The 13 Clocks

by James Thurber
Illustrator Marc Simont
Introduction by Neil Gaiman

New York Review Books | July 29, 2008 | Hardcover

Not yet rated | write a review
Once upon a time, in a gloomy castle on a lonely hill, where there were thirteen clocks that wouldn't go, there lived a cold, aggressive Duke, and his niece, the Princess Saralinda. She was warm in every wind and weather, but he was always cold. His hands were as cold as his smile, and almost as cold as his heart. He wore gloves when he was asleep, and he wore gloves when he was awake, which made it difficult for him to pick up pins or coins or the kernels of nuts, or to tear the wings from nightingales.

So begins James Thurber's sublimely revamped fairy tale, The 13 Clocks, in which a wicked Duke who imagines he has killed time, and the Duke's beautiful niece, for whom time seems to have run out, both meet their match, courtesy of an enterprising and very handsome prince in disguise. Readers young and old will take pleasure in this tale of love forestalled but ultimately fulfilled, admiring its upstanding hero ("He yearned to find in a far land the princess of his dreams, singing as he went, and possibly slaying a dragon here and there") and unapologetic villain ("We all have flaws," the Duke said. "Mine is being wicked"), while wondering at the enigmatic Golux, the mysterious stranger whose unpredictable interventions speed the story to its necessarily happy end.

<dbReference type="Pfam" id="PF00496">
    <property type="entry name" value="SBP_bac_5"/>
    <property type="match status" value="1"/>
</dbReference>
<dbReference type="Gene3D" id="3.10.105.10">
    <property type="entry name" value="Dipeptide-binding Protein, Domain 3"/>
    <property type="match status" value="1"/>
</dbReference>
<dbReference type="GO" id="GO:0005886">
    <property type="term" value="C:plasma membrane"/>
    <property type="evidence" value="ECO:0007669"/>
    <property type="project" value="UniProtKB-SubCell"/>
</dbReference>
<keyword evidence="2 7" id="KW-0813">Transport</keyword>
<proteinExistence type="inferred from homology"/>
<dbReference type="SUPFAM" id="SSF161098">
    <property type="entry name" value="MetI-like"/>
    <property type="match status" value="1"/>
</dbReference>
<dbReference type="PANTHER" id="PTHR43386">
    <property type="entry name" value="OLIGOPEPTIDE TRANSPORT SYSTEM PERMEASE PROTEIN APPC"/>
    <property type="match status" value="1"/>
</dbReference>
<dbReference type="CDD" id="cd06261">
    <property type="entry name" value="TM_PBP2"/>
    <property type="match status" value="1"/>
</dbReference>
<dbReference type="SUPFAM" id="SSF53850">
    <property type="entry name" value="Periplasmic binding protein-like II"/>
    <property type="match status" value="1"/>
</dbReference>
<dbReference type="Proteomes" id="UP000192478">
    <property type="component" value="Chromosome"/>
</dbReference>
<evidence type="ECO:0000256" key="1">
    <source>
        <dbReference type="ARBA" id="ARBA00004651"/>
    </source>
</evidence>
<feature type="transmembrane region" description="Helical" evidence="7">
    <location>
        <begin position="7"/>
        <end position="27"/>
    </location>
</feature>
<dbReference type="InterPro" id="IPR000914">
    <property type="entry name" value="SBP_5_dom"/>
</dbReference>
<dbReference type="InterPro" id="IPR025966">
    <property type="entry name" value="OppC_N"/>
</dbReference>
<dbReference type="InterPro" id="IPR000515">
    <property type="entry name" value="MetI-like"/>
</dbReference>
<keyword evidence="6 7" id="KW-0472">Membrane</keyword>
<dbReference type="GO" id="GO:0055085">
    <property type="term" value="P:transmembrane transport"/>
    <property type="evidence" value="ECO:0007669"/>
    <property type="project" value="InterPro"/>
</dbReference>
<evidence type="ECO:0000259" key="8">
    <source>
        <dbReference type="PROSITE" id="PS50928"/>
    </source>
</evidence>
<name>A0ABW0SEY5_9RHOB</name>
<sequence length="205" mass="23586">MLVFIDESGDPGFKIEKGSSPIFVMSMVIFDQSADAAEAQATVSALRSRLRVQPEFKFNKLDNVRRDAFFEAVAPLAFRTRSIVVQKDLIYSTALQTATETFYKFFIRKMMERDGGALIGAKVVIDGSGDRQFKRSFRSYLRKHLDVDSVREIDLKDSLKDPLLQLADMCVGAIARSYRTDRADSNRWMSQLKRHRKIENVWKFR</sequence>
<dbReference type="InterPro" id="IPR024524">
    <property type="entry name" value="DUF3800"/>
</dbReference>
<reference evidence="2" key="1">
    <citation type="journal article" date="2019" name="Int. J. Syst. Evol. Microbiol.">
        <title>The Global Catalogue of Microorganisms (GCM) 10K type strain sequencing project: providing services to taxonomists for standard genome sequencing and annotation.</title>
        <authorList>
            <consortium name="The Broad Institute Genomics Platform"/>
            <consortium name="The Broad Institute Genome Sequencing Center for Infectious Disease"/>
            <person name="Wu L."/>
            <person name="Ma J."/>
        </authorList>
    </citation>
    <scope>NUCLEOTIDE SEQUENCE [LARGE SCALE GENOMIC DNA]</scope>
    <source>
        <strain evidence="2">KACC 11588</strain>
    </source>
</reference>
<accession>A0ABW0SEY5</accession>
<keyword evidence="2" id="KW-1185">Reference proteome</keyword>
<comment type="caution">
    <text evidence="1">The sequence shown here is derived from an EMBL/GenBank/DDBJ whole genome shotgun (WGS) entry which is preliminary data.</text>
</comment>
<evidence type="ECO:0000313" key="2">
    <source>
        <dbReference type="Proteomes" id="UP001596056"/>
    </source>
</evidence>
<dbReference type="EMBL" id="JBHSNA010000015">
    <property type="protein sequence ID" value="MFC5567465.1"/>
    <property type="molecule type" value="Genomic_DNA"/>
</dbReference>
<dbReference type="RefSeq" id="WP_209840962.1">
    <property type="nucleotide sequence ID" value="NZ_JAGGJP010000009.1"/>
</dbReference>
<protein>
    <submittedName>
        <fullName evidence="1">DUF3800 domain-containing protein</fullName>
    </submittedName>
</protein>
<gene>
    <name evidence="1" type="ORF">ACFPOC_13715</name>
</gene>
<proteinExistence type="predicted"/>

Format: Hardcover

Dimensions: 136 pages, 8.4 × 6.41 × 0.6 in

Published: July 29, 2008

Publisher: New York Review Books

Language: English

The following ISBNs are associated with this title:

ISBN - 10: 1590172752

ISBN - 13: 9781590172759

Appropriate for ages: 9 - 12

save
28%

In Stock Not yet released

$12.88  ea

Online Price

$16.95 List Price

or, Used from $9.48

eGift this item

Give this item in the form of an eGift Card.

+ what is this?

This item is eligible for FREE SHIPPING on orders over $25.
See details

Easy, FREE returns. See details

Item can only be shipped in Canada

Downloads instantly to your kobo or other ereading device. See details

All available formats:

Reviews

– More About This Product –

The 13 Clocks

by James Thurber
Illustrator Marc Simont
Introduction by Neil Gaiman